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I-5 Bridge loss cuts into Profits

I-5 bridge loss cuts into profits
 

Oregonian, The (Portland, OR) - Saturday, May 25, 2013
Author: MOLLY YOUNG, The Oregonian
ECONOMY

Washington state officials say it's too soon to tally the economic impact of Thursday's Skagit River bridge collapse. But studies of past Interstate 5 shutdowns suggest the toll could easily run into the tens of millions of dollars. 

Analysts say the economic effect in Oregon, though, should be minimal: Businesses still will rely on I-5 to transport goods. 

But long-term delays along the span north of Seattle could cost jobs and cut into Washington tax revenues, and the price tag will grow as minutes and miles are added onto daily commutes and long-haul routes. 

The ultimate impact of the Skagit crossing collapse depends on many unanswered questions, said Washington Chief Economist Steve Lerch. How long will it be closed? What will the temporary solution be? And how bad will traffic congestion get? 

Washington Gov. Jay Inslee said the bridge plays a crucial economic role as a connector to Canada, a major trading partner for both Oregon and Washington. 

"It's vital to the economic recovery for our state," he said during a Friday afternoon news conference. 

Washington officials faced a similar situation in 2007, when flooding near Chehalis forced officials to close a 20-mile span of I-5. Today, it's a case study.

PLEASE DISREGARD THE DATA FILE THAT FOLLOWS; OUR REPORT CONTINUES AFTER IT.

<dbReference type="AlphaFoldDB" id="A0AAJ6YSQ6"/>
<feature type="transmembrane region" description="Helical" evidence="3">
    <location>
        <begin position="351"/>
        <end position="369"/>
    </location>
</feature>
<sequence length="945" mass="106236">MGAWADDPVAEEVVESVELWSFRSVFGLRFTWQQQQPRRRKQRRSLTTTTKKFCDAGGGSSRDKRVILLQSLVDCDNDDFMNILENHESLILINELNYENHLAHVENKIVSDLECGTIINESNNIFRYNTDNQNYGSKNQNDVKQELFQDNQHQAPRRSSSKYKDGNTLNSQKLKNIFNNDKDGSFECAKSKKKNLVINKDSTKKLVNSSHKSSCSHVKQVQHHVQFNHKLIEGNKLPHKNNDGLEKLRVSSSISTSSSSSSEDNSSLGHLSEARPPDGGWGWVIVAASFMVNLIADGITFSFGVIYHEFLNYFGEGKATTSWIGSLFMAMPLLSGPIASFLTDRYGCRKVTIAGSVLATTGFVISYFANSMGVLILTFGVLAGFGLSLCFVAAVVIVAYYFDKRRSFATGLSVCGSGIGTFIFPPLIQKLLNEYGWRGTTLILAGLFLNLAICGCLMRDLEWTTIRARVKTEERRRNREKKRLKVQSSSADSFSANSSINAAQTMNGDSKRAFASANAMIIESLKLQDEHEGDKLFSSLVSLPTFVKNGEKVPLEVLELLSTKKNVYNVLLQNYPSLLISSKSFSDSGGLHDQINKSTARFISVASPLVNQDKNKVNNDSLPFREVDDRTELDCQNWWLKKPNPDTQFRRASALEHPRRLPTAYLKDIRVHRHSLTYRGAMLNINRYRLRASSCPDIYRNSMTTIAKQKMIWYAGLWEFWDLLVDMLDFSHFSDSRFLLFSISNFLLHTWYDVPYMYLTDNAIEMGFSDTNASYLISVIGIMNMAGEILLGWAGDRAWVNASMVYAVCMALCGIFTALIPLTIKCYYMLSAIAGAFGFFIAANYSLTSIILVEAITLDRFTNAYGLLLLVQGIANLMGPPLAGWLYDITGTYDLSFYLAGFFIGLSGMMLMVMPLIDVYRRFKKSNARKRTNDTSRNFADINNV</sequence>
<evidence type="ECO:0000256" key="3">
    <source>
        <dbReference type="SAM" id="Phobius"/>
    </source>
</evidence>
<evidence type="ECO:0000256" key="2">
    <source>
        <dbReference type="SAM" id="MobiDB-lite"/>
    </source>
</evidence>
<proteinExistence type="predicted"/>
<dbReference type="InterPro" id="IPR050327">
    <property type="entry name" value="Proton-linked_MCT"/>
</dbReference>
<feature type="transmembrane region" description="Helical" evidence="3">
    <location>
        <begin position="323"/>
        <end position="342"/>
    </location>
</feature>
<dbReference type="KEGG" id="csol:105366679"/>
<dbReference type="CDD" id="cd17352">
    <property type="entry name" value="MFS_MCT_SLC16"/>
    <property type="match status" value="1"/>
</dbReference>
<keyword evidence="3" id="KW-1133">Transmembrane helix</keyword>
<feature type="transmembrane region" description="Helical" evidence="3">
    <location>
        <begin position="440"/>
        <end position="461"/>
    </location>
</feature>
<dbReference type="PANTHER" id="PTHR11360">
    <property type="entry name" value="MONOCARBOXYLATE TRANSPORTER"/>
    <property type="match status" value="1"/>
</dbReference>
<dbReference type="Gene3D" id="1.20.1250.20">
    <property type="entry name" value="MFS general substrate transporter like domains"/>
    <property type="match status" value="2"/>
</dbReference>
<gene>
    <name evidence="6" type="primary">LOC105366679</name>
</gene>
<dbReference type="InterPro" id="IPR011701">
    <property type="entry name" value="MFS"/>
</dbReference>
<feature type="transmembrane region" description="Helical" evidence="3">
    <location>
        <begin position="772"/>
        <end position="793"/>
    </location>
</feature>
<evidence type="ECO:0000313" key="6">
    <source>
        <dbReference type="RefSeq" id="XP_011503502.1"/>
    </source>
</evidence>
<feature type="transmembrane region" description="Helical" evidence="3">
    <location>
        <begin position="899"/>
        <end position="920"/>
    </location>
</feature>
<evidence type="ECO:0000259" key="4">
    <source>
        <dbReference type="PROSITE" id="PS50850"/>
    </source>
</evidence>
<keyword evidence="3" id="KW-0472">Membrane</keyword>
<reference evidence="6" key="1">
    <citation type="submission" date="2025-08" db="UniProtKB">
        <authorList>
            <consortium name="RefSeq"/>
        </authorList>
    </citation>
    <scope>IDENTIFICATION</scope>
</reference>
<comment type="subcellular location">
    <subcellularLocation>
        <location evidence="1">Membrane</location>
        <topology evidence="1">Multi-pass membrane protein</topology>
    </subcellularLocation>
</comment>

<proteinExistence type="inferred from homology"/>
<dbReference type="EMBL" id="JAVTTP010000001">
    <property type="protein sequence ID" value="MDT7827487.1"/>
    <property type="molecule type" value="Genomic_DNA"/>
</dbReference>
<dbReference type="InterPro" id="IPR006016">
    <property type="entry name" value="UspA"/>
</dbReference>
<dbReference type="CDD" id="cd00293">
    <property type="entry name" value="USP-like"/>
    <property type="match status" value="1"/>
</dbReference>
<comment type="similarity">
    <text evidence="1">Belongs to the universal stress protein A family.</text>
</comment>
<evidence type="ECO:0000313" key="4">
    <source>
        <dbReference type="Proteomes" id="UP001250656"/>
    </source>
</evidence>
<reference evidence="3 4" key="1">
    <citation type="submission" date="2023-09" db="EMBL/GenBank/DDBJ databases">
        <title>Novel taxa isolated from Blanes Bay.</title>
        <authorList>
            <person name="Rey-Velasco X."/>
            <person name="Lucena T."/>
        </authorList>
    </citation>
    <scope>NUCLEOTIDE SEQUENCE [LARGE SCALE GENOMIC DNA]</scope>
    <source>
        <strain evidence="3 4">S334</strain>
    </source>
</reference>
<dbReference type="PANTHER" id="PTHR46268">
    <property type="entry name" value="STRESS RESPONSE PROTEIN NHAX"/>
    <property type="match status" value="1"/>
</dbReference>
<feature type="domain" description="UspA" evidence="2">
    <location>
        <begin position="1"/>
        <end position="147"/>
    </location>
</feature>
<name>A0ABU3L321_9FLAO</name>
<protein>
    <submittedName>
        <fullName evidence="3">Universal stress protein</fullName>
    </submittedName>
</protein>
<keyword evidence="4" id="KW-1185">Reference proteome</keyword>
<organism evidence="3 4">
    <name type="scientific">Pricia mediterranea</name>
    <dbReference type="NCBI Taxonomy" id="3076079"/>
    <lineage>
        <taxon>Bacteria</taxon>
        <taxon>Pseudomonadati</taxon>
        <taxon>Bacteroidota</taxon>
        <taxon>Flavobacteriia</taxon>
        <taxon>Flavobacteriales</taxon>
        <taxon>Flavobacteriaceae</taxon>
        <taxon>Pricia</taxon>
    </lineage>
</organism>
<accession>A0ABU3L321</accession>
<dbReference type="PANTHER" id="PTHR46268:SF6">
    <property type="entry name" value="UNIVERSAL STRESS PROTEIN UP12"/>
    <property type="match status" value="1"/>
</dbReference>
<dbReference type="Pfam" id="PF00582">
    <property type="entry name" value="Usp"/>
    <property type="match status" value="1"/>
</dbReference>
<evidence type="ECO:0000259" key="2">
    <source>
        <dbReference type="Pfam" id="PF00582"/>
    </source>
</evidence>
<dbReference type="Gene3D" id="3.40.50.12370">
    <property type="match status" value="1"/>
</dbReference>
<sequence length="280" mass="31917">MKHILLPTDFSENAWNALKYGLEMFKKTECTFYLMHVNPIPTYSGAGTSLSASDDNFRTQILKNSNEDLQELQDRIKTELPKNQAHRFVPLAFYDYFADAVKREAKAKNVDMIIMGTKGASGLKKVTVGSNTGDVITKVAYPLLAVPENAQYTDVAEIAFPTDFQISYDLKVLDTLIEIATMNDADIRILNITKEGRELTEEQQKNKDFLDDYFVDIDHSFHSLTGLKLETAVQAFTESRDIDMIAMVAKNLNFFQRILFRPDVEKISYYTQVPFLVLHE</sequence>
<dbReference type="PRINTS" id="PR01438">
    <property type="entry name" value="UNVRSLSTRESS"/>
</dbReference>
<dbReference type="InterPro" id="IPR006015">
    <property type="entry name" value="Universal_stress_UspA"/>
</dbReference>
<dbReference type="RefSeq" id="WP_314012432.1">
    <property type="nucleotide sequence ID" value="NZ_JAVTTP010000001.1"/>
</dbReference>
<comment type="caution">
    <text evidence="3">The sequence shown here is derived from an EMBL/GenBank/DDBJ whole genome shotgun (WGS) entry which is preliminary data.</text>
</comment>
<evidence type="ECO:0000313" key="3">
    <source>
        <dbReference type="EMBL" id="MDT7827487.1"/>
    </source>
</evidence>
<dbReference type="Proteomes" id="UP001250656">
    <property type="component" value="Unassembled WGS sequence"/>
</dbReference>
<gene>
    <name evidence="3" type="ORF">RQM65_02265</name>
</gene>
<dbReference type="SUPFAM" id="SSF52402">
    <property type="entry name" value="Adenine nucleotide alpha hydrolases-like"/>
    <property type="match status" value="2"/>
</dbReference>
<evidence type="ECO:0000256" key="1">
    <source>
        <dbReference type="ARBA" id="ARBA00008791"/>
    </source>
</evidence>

That four-day shutdown cost an estimated $47.1 million in productivity, according to a 2008 Washington Transportation Department report. Truck drivers were forced to go as many as 400 miles out of the way, adding more than 8 hours of drive time and disrupting supply chains. The state lost out on about 290 jobs and $2.4 million in tax revenue as a result, according to the report. 

Area businesses counting on the I-5 traffic also take a hit, said Ken Casavant, a Washington State University economist who co-wrote a 2012 state report on the high price of congestion. If delays stretch on, transport companies could be forced to hold on to goods longer than expected, he said. 

The Port of Portland said most freight moving north doesn't go beyond the Puget Sound area, because of existing ports there. In fact, economic data showed no discernible effects in Oregon tied to the Chehalis shutdown, said Joe Cortright, an economist who runs his own consulting firm in Portland. 

There's no reason to think that would be any different over the coming weeks, said Tom Potiowsky, the chairman of Portland State University's economics department and a former state economist. 

Goods still have to be delivered and moved along I-5, he said. "Given alternative routes, I really don't see much of an impact at all." 

Molly Young: 503-412-7056; myoung@oregonian.com; twitter.com/mollykyoung
Edition: Sunrise
Section: Business
Record Number: MERLIN_22120067
Copyright (c) 2013 Oregonian Publishing Co.
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